Renting an apartment is a huge commitment--it's important to know everything you can about a place that will be your home for however long your lease requires. Not only do you want to ensure that the unit you are renting is functioning and in good condition, but that the person showing it to you is a legitimate landlord and not a scam artist attempting to swindle you out of your money. Make sure you do your homework so you can be aware of how to avoid rental scams, as well as ask the appropriate questions to avoid renting an apartment that is not as it seems.

Some essential questions to ask include:

  • How long has the apartment been on the market? If the apartment has been vacant a long time, that could be a sign that there are problems with the unit or the building.


  • Do all of the appliances work? Be sure to check their functioning levels yourself, and if the landlord promises any repairs will be made before you move in, get it put into your lease.


  • Are utilities included? Confirm what, if any, utility costs will be included in your rent and make sure it is included in your lease.


  • How old is the building? Have there been recent renovations? Knowing the age of the building and how up-to-date the wiring, plumbing, and other inner-workings are will give you a good idea of you can expect to deal with should you move in.


  • Are there any late fees? What day is the rent due each month? If you should miss a scheduled rent payment, you will want to know what kind of fees you should expect to pay. This should also be included in your lease.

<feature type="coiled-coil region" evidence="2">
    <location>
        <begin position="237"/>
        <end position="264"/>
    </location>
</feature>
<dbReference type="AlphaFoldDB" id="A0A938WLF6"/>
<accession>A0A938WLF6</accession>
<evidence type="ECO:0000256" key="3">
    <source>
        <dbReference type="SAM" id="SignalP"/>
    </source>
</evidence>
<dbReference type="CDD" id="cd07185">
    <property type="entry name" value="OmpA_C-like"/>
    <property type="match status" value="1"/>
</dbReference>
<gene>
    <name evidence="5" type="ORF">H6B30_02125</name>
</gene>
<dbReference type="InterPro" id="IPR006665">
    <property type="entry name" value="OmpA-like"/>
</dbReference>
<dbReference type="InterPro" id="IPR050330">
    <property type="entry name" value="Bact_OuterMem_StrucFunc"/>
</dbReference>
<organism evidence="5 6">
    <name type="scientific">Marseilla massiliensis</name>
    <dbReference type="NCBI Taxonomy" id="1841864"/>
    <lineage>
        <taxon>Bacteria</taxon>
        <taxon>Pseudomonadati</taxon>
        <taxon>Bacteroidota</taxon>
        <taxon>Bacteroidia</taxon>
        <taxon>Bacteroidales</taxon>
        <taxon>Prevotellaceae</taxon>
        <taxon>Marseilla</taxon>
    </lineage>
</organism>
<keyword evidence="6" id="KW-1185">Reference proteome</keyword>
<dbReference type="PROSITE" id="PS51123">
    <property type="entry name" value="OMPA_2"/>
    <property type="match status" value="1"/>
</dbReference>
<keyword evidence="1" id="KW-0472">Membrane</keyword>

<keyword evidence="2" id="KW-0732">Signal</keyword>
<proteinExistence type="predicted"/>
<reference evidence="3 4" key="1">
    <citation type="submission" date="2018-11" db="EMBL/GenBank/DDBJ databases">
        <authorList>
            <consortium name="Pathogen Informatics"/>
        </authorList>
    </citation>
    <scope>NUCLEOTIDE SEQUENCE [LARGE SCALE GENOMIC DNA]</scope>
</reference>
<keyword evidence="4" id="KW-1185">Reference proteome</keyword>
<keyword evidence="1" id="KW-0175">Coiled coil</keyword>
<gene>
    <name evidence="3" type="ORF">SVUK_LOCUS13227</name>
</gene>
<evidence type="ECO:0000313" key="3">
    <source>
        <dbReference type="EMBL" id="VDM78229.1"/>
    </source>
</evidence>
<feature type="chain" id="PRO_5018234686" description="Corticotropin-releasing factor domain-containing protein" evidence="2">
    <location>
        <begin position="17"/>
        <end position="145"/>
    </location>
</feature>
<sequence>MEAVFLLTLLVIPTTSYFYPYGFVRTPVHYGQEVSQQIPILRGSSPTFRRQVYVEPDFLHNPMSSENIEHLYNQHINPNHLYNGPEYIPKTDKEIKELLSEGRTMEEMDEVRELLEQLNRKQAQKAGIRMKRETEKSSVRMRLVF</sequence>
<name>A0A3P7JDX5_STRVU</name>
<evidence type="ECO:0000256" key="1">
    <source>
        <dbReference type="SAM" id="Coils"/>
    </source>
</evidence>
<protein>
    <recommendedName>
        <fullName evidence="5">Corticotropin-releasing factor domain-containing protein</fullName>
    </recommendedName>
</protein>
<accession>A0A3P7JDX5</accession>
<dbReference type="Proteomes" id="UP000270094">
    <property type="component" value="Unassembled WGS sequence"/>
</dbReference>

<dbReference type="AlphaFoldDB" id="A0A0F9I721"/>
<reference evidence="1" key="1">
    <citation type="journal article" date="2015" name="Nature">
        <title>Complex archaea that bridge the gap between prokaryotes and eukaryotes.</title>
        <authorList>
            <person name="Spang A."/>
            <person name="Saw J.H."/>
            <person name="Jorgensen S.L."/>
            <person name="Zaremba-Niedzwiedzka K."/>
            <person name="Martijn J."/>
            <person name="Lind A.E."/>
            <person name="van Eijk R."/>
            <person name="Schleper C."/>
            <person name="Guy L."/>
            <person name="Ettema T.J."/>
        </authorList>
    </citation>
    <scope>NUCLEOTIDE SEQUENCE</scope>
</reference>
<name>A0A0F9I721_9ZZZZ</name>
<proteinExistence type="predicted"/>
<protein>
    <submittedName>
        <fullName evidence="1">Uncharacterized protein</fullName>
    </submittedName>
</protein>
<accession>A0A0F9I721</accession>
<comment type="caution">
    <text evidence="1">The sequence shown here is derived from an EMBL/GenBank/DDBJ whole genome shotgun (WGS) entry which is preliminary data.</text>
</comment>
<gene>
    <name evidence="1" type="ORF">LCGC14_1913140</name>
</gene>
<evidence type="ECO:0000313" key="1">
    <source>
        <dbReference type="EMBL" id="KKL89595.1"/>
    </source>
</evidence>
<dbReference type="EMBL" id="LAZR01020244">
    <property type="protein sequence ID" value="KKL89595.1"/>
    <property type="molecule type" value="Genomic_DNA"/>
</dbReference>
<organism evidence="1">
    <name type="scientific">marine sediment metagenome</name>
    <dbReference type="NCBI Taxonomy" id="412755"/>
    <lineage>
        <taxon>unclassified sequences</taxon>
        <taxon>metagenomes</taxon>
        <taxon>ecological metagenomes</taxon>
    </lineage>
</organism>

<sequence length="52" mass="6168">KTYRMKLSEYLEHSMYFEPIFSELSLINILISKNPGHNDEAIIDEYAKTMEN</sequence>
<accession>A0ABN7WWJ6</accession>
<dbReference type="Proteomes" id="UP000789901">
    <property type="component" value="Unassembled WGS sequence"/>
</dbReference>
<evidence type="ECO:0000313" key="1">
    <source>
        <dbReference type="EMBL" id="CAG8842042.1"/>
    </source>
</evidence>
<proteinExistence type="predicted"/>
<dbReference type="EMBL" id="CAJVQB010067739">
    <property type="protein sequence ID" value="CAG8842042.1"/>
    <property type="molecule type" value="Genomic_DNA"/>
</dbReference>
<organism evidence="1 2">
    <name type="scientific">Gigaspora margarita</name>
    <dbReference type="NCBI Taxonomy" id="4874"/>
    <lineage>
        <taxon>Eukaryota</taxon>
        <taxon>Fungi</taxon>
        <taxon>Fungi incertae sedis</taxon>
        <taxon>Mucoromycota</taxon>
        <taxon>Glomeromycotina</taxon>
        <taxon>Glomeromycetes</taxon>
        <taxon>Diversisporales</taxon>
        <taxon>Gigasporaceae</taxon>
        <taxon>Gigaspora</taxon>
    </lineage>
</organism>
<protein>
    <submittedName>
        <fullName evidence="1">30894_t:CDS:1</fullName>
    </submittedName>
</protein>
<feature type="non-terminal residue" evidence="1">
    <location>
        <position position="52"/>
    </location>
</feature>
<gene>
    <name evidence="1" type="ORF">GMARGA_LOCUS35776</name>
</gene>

• How much is the security deposit and what are the grounds for getting it back? This is an imperative question and should be clearly illustrated in your lease should you decide to rent the unit.


  • Do you have ID? In order to protect yourself from falling victim to a rental scam, ask the landlord for identification and verify their name as the owner on the property's public record. If a property manager or anyone else other than the owner is showing you the apartment, call the property owner as listed on the record and confirm that this person actually has the authority to show and rent the apartment to you.

Understand the lease before you sign.

Your lease is a binding legal document, and it is imperative to understand everything illustrated in it before you sign on the dotted line. If it is unclear or there is anything you do not understand, be assertive and ask. Don't let a landlord respond vaguely or attempt to rush you through the process--this can be a red flag to walk away. Items that should be clearly stated in your lease include:

  • The length of the lease (month-to-month, fixed term, etc).


  • Amount of security deposit and grounds for its return


  • Date of rent payment each month and late fee policy


  • Included utilities


  • Repairs and maintenance policy


  • Pet policy


  • Decoration policy


  • Noise policy


  • Required notice for vacating


  • Grounds for legally breaking the lease

If you are renting an apartment for the first time, it is wise to bring an experienced renter with you to look over the lease and make sure everything appears to be on the up-and-up.

Nicole La Capria  Posted by Nicole La Capria on July 26, 2013

Rate this guide Top 5 Most Important Apartment Hunting Tips